The Southern Poverty Law Center was supposedly founded to fight racism. It did so by filing civil suits on behalf of people who were the victims of violence by the Ku Klux Klan and other white supremacist groups. The strategy was simple, hit violent racists where it really hurts – in the wallet. Apparently, it was a successful ploy. By the SPLC’s own estimate, there are only 3,000 KKK members remaining in the U.S.

So, what does a non-profit with a laudable purpose do when its own success renders it virtually obsolete? Most such organizations would either call it a day or move on to another good cause. But that didn’t happen with the SPLC.

You see, there’s big money in fighting racism. Americans don’t like blind hatred and we love the underdog. Helping David defeat Goliath is part of our national persona. So Americans willingly donate large sums of money to groups that take the side of the little guy. And exploiting America’s love for the underdog allowed the SPLC to amass an endowment that topped $470 million in fiscal year 2018. That’s larger than the endowments of many well-known colleges and universities.

In order to keep its doors open and to keep the money rolling in, the SPLC had to address the shortage of Nazis and Klansmen it had helped create. But rather than keep litigating, it decided to appoint itself the subjective arbiter of “hate” in the United States.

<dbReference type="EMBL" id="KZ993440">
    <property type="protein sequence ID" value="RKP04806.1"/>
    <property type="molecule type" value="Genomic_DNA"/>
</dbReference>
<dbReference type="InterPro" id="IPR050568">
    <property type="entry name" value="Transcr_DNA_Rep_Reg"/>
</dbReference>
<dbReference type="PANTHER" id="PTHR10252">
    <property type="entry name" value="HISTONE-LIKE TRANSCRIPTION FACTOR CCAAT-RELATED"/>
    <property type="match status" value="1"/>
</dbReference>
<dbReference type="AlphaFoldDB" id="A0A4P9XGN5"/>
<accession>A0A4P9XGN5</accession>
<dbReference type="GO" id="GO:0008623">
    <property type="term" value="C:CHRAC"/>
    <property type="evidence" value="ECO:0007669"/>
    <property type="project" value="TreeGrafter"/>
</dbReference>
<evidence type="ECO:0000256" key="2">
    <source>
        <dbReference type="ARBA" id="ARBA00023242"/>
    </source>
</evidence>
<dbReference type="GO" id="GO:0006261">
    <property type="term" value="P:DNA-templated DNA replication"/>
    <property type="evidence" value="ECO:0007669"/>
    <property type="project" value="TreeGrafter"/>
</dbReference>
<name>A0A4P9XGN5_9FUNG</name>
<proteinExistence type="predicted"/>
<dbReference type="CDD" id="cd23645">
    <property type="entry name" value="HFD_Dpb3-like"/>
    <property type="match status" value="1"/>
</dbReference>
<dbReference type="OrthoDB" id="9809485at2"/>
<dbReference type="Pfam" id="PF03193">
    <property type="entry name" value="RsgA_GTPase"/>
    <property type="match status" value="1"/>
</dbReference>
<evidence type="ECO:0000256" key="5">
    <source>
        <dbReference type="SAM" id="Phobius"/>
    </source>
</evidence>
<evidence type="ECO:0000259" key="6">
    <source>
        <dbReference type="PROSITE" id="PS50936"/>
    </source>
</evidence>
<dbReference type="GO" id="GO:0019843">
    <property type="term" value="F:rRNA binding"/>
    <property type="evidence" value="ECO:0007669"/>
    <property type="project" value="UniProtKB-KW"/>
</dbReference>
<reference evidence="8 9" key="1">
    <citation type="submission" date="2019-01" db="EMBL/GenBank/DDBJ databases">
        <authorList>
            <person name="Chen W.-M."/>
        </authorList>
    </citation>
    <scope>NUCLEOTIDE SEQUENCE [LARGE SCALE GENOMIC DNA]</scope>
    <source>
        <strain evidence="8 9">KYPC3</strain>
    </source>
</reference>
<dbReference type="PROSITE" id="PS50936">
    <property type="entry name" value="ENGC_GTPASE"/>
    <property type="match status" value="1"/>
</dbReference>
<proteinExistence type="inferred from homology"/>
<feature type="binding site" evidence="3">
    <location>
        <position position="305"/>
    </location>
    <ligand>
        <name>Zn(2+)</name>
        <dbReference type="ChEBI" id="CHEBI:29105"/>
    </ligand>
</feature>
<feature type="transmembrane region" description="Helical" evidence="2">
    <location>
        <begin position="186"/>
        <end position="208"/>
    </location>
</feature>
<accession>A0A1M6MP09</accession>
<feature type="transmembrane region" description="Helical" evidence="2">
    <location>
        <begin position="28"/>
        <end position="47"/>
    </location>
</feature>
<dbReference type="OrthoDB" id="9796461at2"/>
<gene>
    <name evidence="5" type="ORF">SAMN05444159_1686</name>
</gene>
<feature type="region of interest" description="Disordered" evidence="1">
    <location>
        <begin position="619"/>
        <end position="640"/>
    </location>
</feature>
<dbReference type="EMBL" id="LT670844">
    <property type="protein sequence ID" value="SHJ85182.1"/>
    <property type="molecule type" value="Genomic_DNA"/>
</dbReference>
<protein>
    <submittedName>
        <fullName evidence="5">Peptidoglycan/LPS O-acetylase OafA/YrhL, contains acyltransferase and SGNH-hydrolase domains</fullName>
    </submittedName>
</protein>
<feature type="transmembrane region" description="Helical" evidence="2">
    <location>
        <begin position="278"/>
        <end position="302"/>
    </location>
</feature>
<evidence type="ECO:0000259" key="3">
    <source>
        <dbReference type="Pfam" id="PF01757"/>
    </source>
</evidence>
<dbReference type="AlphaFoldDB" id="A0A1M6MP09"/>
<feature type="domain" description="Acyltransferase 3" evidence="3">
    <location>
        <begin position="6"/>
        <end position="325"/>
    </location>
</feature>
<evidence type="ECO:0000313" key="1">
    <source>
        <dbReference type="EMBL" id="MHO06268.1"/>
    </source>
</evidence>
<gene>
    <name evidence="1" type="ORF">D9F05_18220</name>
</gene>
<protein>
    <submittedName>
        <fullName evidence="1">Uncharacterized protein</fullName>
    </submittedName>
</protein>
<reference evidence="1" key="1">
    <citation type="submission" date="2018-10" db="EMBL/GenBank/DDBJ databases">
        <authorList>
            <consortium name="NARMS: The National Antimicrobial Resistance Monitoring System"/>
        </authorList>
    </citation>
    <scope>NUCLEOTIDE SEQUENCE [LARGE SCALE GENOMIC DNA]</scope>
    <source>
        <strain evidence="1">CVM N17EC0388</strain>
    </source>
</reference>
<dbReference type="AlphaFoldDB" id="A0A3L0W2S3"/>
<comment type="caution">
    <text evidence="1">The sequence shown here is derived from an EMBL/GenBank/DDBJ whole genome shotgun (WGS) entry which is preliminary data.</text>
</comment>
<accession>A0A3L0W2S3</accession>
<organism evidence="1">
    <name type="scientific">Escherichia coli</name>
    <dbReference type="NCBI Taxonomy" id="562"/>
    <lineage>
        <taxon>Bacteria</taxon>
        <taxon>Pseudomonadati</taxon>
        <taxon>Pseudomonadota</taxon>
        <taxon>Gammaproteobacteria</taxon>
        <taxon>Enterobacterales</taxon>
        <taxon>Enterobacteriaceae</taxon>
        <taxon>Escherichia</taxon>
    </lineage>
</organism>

That may seem odd for a left-leaning civil rights group in the United States. After all, the First Amendment guarantees the freedom to express even the most vile political opinions. And, in the name of free speech, the American Civil Liberties Union defended the right of a neo-Nazi group to hold a public event in Skokie, Illinois.

But if your true concern isn’t combating racism, but instead remaining relevant and keeping the cash rolling in, what better way to achieve your goals than appointing yourself society’s arbiter of which political groups are bad (i.e., hate groups) or good (i.e., just advocating a political position). And that’s exactly what the SPLC did. It went busily about the business of falsely branding every politically conservative group that didn’t agree with the SPLC’s increasingly left-wing ideology as a hate group.

There was only one problem: It turns out that the self-appointed guardians of social harmony were guarding an organization that tolerated overt sexual harassment and only promoted older, white males into its senior ranks. Over the last few weeks, fed up employees finally made senior managers aware of the hostile environment that seems to have prevailed within the SPLC. As a result, the organization fired its founder, Morris Dees.

It’s kind of ironic that a so-called “civil rights group” – one that was tarring and feathering so many conservative entities as “haters” – wasn’t capable of seeing racial hatred, gender discrimination, and sexual misconduct in its own house. Perhaps the SPLC should have heeded its own advice about the dangers of hate.

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